Ch.1 Sec.7 Inductive Reasoning
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Ch.1 Sec.7 Inductive Reasoning

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Chapter 1, Section 7: Inductive Reasoning. Monday, September 14th, 2009's Lecture.

Chapter 1, Section 7: Inductive Reasoning. Monday, September 14th, 2009's Lecture.

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    Ch.1 Sec.7 Inductive Reasoning Ch.1 Sec.7 Inductive Reasoning Presentation Transcript

    • Chapter 1, Section 7 Inductive Reasoning Ms. Dewey-Hoffman, 2009
      • What is the next figure in the pattern?
      Inductive Reasoning ?
      • How did you know? You used your INDUCTIVE REASONING.
      • Observation: what you notice about the pattern.
      • Conjecture: a conclusion you make using inductive reasoning.
      • Rule: a written explanation of the pattern or observation.
      This is your Conjecture
      • What is next in this pattern? 1, 3, 4, 12, 13…..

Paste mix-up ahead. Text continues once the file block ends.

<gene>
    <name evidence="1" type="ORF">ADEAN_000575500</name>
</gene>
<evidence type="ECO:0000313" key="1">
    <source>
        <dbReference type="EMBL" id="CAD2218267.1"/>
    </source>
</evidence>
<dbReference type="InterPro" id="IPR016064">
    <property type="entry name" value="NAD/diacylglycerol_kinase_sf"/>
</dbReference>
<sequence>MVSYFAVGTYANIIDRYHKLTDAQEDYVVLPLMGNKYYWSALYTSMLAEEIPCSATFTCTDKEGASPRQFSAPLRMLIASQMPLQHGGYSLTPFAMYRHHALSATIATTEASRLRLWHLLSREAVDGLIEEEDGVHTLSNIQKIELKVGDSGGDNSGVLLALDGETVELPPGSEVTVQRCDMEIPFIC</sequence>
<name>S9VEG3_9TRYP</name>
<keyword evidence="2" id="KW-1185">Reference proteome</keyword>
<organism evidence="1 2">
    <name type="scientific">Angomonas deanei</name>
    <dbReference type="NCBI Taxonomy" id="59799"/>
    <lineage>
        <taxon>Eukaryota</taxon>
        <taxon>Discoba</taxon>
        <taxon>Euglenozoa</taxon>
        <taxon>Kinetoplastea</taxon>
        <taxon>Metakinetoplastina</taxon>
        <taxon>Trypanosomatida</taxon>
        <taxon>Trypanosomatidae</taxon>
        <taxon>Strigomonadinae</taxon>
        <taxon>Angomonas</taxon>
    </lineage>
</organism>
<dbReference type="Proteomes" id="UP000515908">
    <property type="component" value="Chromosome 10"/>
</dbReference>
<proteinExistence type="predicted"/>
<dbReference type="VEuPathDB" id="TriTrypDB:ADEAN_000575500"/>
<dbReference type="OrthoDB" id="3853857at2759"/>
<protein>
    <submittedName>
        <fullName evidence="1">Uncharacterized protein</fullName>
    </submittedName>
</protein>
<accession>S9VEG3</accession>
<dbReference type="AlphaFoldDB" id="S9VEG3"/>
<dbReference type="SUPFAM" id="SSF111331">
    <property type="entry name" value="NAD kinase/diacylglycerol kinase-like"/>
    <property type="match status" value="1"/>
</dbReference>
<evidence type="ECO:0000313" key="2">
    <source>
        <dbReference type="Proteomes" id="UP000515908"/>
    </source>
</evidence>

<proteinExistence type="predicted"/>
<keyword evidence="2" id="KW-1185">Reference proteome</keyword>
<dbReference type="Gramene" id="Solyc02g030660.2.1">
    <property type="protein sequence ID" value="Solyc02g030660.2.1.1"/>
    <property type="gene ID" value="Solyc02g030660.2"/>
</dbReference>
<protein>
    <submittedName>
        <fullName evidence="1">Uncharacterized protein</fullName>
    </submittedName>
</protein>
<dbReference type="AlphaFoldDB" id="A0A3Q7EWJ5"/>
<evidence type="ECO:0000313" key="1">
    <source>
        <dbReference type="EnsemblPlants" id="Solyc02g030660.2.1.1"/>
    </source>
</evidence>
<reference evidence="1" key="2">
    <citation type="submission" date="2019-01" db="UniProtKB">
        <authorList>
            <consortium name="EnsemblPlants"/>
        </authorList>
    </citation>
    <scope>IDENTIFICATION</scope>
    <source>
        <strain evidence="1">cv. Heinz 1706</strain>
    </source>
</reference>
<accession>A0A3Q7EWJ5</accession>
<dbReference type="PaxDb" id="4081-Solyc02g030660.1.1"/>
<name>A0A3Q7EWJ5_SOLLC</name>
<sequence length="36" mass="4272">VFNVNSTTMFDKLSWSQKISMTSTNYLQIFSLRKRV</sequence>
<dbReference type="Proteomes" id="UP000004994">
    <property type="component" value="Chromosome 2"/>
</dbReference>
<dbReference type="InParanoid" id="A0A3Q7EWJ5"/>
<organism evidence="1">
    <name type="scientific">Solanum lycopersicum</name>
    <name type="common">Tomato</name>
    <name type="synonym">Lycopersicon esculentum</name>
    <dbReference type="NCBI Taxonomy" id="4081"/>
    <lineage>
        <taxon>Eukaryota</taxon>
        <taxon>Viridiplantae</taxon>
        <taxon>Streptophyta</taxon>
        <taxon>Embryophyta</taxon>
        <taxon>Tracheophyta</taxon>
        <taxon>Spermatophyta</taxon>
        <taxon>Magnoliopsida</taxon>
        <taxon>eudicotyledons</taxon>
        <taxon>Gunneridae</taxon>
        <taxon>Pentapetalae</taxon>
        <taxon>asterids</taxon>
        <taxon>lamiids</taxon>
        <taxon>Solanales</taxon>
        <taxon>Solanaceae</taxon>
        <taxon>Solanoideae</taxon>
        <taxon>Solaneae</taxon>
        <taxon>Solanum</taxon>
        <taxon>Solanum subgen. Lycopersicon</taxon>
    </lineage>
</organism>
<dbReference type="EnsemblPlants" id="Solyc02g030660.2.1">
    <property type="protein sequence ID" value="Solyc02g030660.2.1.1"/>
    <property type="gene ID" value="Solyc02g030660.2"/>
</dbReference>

• Starts at 1, then multiplied by 3, then add 1, then multiply by 3, then add 1.
      • So, 13(3) = next number in pattern.
      • 39 is the next number in the pattern.
      • What is the next number after 39 if the pattern is followed?
      Questions to ask yourself to understand what you observe and write a rule : Where does the pattern start? Does the pattern change as the pattern continues? What would be the next figure or number in the pattern? The Rule
    • Questions to ask yourself to understand what you observe and write a rule : Where does the pattern start? Does the pattern change as the pattern continues? What would be the next figure or number in the pattern? Write a rule for these patterns, then give the next number in the pattern. 30, 25, 20, 15 …… 2, -2, 2, -2 …… 4, 9, 14, 19 ……
    • Make A Conjecture
      • You toss a coin four times, and it comes up heads each time. Is the conjecture “ The coin will come up heads on every toss ” reasonable?
      • Why?
    • Counter Examples
      • A Conjecture about an Observation is not always correct.
      • If the Conjecture isn’t correct, write a counterexample to say why it isn’t correct.
      • State whether the conjecture is correct or incorrect. If the conjecture is incorrect, write a counterexample to prove that it is incorrect.
      • All US States end with the letter A.
      • All dogs have tails.
      • The last digit of the product of 5 and a whole number is either 0 or 5.
      • A number and it’s absolute value are always opposites.
    • #6
      • Pages 38-39: 10-26 all.
      • Be sure to do all parts of the problems.
      • Do work on a separate sheet of paper and follow the homework format.